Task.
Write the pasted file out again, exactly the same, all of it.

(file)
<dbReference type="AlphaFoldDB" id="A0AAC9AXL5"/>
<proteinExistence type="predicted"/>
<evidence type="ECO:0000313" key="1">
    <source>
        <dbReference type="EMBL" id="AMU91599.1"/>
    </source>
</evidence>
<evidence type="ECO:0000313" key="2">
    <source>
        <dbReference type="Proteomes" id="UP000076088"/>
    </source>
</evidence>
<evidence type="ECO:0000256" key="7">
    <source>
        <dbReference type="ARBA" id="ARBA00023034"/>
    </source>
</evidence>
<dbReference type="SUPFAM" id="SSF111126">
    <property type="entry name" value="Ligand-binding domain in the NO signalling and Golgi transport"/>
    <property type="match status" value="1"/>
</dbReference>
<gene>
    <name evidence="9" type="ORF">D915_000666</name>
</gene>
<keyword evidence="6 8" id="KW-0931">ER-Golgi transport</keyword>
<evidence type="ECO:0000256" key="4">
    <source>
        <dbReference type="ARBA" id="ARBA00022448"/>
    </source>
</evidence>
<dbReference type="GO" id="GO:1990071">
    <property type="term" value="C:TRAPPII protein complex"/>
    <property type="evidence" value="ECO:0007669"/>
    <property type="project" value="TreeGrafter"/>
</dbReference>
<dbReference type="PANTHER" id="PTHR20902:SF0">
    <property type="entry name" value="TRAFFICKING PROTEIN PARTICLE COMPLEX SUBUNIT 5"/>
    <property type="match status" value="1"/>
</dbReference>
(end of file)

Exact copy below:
<dbReference type="AlphaFoldDB" id="A0AAC9AXL5"/>
<proteinExistence type="predicted"/>
<evidence type="ECO:0000313" key="1">
    <source>
        <dbReference type="EMBL" id="AMU91599.1"/>
    </source>
</evidence>
<evidence type="ECO:0000313" key="2">
    <source>
        <dbReference type="Proteomes" id="UP000076088"/>
    </source>
</evidence>
<evidence type="ECO:0000256" key="7">
    <source>
        <dbReference type="ARBA" id="ARBA00023034"/>
    </source>
</evidence>
<dbReference type="SUPFAM" id="SSF111126">
    <property type="entry name" value="Ligand-binding domain in the NO signalling and Golgi transport"/>
    <property type="match status" value="1"/>
</dbReference>
<gene>
    <name evidence="9" type="ORF">D915_000666</name>
</gene>
<keyword evidence="6 8" id="KW-0931">ER-Golgi transport</keyword>
<evidence type="ECO:0000256" key="4">
    <source>
        <dbReference type="ARBA" id="ARBA00022448"/>
    </source>
</evidence>
<dbReference type="GO" id="GO:1990071">
    <property type="term" value="C:TRAPPII protein complex"/>
    <property type="evidence" value="ECO:0007669"/>
    <property type="project" value="TreeGrafter"/>
</dbReference>
<dbReference type="PANTHER" id="PTHR20902:SF0">
    <property type="entry name" value="TRAFFICKING PROTEIN PARTICLE COMPLEX SUBUNIT 5"/>
    <property type="match status" value="1"/>
</dbReference>